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Altruism can reduce the Effects of Everyday Stress, Study Says

Update Date: Dec 14, 2015 10:37 AM EST

An easy way to reduce the effects of stress is to help others, a new study reported.

For this study, the research team recruited 77 adults between the ages of 18 and 44 to participant in a 14-day long experiment. The researchers did not include people who have mental illness or cognitive impairment. People with substance abuse problems were also excluded.

The participants were required to fill out a daily assessment, which included listing any stressors they encountered, whether it was from work, financial issues or health, and any instances of altruism, which included a wide range of helpful tasks, such as holding the door for someone or helping someone with their work. Emotional wellbeing was measured using the Positive and Negative Affect Scale and mental health was self-reported on a scale of 0-to-100.

The team found that people who helped others more often were more likely to have higher levels of positive emotions and overall mental health in comparison to people who did not do as many helpful tasks.

"Our research shows that when we help others we can also help ourselves," study author Emily Ansell of the Yale University School of Medicine said reported by Medical Xpress. ""For example, if a participant did engage in more prosocial behaviors on stressful days there was essentially no impact of stress on positive emotion or daily mental health. And there was only a slight increase in negative emotion from stress if the participant engaged in more prosocial behaviors."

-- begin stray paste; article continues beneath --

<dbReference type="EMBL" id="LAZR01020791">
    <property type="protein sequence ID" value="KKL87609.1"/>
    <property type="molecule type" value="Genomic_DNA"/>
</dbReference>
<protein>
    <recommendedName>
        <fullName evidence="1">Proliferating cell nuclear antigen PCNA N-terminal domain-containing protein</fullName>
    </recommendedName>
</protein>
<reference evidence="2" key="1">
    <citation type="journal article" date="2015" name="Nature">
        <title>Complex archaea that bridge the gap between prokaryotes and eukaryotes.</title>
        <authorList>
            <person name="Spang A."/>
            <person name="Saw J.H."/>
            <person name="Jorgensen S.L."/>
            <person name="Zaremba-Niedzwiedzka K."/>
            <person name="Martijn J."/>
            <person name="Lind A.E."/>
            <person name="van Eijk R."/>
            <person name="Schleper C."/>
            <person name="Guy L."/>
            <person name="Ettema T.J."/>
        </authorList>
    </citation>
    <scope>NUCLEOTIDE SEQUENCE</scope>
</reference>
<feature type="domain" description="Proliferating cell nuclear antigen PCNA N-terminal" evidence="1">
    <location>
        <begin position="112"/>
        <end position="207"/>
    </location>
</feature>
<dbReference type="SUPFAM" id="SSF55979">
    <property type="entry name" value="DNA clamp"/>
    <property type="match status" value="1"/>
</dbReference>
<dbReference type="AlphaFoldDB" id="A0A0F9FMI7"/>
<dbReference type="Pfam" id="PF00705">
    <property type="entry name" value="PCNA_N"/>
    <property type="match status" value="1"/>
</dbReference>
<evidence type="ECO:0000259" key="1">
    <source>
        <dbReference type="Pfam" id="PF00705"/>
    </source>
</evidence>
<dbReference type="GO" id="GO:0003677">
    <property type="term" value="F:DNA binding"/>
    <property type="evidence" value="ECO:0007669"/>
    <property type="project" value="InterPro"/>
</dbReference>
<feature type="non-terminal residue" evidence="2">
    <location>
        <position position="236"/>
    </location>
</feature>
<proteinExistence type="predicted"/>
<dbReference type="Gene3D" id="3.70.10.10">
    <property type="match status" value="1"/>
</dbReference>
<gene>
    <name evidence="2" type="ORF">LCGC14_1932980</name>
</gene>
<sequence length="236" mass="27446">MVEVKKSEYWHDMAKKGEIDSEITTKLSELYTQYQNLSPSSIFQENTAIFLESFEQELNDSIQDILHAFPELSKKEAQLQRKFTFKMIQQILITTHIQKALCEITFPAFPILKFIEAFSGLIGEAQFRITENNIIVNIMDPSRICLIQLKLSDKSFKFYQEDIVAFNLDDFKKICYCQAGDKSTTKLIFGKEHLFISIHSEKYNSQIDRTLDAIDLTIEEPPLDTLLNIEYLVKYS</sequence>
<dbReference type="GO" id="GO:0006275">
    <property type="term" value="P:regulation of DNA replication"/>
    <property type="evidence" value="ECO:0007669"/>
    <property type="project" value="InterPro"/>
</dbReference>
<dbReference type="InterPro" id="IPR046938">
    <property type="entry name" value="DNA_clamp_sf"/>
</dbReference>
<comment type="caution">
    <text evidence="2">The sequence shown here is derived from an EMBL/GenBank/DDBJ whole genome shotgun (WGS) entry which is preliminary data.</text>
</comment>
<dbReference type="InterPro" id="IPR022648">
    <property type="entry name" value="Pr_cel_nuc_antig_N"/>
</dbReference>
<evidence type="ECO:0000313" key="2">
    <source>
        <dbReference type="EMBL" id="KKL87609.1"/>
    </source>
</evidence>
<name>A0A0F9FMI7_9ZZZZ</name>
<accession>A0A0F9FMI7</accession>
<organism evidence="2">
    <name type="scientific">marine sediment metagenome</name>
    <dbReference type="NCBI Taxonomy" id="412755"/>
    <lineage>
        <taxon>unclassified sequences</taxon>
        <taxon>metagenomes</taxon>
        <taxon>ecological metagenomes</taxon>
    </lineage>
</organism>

She added, "The holiday season can be a very stressful time, so think about giving directions, asking someone if they need help, or holding that elevator door over the next month. It may end up helping you feel just a little bit better."

The researchers noted that it would be interesting to study the effects of prosocial behaviors on mental health and emotional wellbeing if people are told or recommended to engage in them.

The study's findings were published in the Association for Psychological Science journal, Clinical Psychological Science.

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